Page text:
On his own website, Wilson claims to be tired of the “baseless paranoia peddled by conspiracy theorists of various shades”. Here’s a thought Richard, why not start with your own website if you want to tackle conspiracy theories? We are also tired – so, so tired – of hypocritical leftists claiming to be pro-freedom of expression whilst simultaneously using trolling techniques any Russian would be proud of to turn Britain into some kind of authoritarian regime.

Shy Society.
Standing up for those without a voice in Britain

7 COMMENTS

  1. What is happening, with Paperchase and also Dove (in relation to their recent online advert for which they stupidly apologised), to take just two examples, is tyranny by a minority. It’s appalling that these corporations grovel to such ridiculous demands.

    Also, most, perhaps all, of the newspaper story titles shown in the SFH video are in fact statements of truth. The left simply have a negative knee-jerk reaction to hearing certain words and phrases unless they’re uttered or written down by leftists. These people are the modern, political equivalents of Pavlov’s dogs. Immigration, immigrants, sovereignty, etc., are the type of word they fixate on, in order to categorise any view not matching their own as far right or extreme. It’s a simple case of seeking out offence to confirm their own goodness – a relentless searching for ways to demonstrate their personal and inner purity. It’s fanatical, cultish behaviour and thinking, dressed up as impartiality and neutrality.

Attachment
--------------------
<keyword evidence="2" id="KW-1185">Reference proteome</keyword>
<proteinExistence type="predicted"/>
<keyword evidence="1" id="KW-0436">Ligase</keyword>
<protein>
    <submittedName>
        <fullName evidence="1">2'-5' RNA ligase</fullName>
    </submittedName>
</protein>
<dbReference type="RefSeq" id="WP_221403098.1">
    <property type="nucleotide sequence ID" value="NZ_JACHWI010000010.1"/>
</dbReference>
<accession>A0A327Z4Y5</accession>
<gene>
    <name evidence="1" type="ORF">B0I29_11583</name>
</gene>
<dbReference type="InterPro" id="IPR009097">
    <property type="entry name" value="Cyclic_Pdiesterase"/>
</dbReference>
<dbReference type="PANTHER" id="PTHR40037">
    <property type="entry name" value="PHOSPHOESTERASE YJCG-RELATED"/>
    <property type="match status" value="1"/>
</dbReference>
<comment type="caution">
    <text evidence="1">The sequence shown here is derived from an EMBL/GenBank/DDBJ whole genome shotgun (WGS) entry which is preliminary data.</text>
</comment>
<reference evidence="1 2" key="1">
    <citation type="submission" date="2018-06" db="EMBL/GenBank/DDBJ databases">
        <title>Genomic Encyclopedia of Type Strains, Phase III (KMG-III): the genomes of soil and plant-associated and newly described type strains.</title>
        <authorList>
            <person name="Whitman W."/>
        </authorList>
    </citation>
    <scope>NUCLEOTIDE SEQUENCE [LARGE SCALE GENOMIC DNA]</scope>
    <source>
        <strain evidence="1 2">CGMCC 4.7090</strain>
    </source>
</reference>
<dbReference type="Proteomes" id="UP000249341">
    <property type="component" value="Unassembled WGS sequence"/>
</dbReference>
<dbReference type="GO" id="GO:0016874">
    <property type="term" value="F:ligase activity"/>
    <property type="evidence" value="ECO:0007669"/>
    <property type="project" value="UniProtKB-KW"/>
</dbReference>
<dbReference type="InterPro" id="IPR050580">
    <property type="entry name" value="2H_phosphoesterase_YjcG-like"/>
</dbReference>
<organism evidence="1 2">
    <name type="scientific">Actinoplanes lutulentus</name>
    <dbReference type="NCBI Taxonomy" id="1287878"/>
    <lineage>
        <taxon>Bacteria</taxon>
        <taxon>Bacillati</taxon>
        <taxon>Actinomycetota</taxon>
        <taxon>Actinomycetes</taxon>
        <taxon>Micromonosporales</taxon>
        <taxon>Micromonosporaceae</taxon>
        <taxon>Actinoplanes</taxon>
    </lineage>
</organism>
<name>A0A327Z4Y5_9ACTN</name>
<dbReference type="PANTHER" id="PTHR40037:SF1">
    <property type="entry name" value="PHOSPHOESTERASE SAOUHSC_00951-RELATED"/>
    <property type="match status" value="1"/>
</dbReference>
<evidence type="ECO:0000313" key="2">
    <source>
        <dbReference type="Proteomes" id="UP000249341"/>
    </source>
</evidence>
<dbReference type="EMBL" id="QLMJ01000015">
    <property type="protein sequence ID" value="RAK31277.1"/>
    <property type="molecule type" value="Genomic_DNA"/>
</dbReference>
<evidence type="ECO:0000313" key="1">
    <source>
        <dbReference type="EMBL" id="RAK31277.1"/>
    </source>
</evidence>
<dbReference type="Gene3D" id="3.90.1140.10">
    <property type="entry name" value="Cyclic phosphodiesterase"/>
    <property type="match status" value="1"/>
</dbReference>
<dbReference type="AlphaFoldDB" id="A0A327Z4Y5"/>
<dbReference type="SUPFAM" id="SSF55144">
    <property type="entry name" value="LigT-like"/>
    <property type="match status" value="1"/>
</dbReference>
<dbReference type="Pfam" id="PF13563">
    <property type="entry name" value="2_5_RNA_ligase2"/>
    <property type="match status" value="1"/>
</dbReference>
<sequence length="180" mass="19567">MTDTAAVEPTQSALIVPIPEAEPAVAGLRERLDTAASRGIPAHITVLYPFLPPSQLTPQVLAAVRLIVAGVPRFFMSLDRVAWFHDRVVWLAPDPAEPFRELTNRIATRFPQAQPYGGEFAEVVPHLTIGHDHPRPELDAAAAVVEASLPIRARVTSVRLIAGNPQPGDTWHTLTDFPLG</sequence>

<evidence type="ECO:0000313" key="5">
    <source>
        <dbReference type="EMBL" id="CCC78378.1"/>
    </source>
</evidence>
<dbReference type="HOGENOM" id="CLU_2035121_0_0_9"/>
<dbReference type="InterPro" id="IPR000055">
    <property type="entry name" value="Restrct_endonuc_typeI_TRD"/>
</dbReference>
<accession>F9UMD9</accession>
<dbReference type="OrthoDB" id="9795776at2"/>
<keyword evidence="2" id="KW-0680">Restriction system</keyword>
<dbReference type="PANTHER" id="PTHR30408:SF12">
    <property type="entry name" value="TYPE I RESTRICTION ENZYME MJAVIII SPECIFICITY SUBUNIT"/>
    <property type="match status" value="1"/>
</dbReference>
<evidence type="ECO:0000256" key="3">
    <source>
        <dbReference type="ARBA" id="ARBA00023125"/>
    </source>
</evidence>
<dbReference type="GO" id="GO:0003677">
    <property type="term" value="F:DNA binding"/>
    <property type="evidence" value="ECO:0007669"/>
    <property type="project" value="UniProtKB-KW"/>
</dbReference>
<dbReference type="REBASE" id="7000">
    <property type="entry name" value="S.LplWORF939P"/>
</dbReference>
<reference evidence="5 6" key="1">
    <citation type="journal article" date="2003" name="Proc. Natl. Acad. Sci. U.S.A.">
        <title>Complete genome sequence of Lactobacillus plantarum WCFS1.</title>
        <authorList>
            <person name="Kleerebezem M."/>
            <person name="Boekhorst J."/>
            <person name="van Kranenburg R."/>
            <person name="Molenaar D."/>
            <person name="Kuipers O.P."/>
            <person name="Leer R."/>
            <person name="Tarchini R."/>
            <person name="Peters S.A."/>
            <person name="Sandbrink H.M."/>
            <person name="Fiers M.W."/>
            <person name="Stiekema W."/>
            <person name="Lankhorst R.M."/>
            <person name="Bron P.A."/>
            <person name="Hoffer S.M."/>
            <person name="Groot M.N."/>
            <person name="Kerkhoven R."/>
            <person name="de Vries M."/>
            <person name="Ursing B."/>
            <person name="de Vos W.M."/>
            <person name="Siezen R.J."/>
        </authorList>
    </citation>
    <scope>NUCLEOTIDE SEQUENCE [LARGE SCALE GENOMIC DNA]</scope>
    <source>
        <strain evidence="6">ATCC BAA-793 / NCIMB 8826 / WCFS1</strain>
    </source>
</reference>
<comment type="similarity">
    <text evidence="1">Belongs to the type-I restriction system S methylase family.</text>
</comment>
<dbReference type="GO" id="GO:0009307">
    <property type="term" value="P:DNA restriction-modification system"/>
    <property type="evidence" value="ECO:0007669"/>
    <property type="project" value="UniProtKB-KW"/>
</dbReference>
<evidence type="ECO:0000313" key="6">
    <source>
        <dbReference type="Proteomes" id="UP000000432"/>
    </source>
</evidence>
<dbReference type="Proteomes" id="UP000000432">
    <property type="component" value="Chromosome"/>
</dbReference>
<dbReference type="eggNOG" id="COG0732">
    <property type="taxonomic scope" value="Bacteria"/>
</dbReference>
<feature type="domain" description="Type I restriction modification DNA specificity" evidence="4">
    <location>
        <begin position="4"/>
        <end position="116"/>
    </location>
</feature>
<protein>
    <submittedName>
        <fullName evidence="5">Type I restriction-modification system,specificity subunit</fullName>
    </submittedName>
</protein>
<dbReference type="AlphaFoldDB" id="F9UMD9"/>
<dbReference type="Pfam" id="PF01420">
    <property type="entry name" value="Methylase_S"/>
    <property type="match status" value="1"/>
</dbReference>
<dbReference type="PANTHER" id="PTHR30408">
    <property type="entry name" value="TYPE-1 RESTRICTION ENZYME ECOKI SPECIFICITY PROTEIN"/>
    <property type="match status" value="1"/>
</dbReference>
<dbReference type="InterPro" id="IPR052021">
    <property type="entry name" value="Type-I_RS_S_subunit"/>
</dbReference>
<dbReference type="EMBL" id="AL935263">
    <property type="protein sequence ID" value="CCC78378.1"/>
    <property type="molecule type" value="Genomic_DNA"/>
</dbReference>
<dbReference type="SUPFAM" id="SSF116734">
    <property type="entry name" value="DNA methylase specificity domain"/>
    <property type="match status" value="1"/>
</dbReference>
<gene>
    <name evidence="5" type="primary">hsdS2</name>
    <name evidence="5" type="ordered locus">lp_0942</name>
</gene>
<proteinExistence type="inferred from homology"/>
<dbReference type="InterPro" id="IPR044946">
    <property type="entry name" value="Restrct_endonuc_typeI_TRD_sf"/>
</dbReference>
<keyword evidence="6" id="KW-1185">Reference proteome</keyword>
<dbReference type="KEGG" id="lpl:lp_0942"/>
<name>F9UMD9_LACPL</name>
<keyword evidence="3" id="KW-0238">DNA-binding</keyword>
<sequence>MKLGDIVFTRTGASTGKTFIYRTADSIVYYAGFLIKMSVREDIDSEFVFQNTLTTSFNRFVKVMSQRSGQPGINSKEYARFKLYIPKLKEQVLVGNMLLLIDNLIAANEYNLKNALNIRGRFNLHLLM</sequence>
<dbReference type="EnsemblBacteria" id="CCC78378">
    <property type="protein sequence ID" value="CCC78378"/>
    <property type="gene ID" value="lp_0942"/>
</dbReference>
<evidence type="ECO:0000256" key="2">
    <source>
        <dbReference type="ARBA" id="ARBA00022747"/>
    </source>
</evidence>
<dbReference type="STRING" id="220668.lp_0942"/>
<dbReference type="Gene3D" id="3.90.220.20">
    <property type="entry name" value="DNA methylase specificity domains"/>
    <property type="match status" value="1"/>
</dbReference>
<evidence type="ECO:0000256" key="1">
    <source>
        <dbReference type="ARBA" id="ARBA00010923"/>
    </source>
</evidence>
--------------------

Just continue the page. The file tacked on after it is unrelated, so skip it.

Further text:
2. Freedom of speech must not die under the jackboots and Birkenstocks of the left.

    Generation Z is rejecting the authoritarian ‘progressive’ Establishment. Kids generally kick-back when adults tell them what they can and can’t think.